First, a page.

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When Jesus met Buddha

Sunrise over Mt.

“Knowing other faiths firsthand grants believers an enviable sophistication, founded on humility. We could do a lot worse than to learn from what we sometimes call the Dark Ages.” — Philip Jenkins, professor of the humanities at Penn State University.

via Boston Globe.

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Appointments Comment

Kareem Abdul-Jabbar at a book signing.

What if Governor Paterson, prompted by the squalor of his Illinois colleague’s maneuverings, were to put aside mundane calculations and take full advantage of his theoretically unfettered freedom of choice? The Senate was originally conceived as a sort of chamber of notables, but most of its members, over the years, have been notable mainly for their mediocrity. New York is full of interesting people. Want some suggestions? Try these, collected from an informal canvass—a baker’s dozen, in alphabetical order:

Kareem Abdul-Jabbar, thoughtful and scholarly, would give the new President someone to shoot hoops with. Christiane Amanpour would be a slam dunk for the Foreign Relations Committee. The impossibly distinguished Vartan Gregorian is a one-man academy of arts, letters, and the humanities. Bill T. Jones, who doesn’t need words to make a speech, would make C-SPAN 2 worth watching. A non-dynastic Kennedy, the novelist William, would give upstate New York representation of the first order. Paul Krugman would provide ornery economic smarts. Arthur Laurents, conveniently, is already in Washington, directing the National Theatre revival of his “West Side Story.” If you doubt that Lou Reed knows politics, listen to his album “New York.” Felix Rohatyn is as senatorial as you can get without wearing a toga. Ed Sanders—poet, Pentagon levitator, classics scholar, founding member of the Fugs—is a political force in Woodstock, New York. Toni Morrison’s majestic voice would warm the Senate chamber. No one who ever spent the equivalent of two Senate terms in a complex, ceaselessly scrutinized job in New York has ever done it better than Joe Torre did as manager of the Yankees. Harold Varmus, the head of Memorial Sloan-Kettering Cancer Center and, like Morrison, a Nobel laureate, got lots of money from Congress for the National Institutes of Health when he ran them, during the nineteen-nineties. Perhaps he could do the same for New York—not that such petty considerations are worthy of this exercise.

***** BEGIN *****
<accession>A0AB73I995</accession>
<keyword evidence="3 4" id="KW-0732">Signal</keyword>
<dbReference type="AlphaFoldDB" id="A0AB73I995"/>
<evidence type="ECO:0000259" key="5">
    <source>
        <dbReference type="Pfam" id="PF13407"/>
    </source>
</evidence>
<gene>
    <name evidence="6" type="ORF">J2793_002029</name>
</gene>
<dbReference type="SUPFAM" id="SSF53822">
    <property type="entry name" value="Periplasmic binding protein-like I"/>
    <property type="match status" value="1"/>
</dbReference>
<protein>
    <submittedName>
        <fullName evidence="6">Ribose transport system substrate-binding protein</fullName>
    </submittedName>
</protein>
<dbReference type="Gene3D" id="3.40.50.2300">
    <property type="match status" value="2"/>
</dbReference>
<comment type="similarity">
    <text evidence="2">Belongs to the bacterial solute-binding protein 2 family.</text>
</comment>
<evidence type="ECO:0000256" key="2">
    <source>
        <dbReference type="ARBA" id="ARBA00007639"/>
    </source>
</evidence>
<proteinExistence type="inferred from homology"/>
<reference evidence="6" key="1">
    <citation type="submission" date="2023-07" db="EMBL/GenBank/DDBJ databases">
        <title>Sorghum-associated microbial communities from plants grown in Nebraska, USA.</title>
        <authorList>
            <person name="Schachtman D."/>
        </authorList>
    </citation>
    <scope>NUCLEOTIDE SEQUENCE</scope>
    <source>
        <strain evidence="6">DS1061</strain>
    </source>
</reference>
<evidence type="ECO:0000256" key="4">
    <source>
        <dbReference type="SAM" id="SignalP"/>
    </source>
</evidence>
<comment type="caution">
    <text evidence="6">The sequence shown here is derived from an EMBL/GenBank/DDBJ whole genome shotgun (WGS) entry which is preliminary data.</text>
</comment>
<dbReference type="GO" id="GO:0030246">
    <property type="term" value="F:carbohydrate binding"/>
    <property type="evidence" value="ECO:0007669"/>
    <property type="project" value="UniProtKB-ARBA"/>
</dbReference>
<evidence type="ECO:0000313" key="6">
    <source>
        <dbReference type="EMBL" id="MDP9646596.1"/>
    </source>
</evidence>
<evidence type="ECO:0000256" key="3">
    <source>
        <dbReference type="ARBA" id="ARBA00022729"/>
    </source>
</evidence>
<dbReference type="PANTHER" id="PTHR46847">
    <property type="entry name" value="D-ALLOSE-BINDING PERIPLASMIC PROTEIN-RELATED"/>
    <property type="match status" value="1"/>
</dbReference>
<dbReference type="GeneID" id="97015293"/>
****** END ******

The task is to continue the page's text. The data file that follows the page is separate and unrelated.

All fantasy, of course. But not so fantastical as Rod Blagojevich’s notion that a seat in the United States Senate was his for the selling.”

via The New Yorker.

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Will Obama Press For End Of ‘Don’t Ask, Don’t Tell’?

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‘Mr. President-elect, you rarely spoke out as a candidate against the “don’t ask, don’t tell” policy that excludes openly gay people from the military. But when the group Human Rights Campaign asked you about it a year ago, you said this: “America is ready to get rid of the ‘don’t ask, don’t tell’ policy. All that is required is leadership.”

Then in July, when The Military Times asked you about ending that policy, you sounded a bit more conciliatory. “This is not something that I’m looking to shove down the military’s throats,” you said…’

via NPR.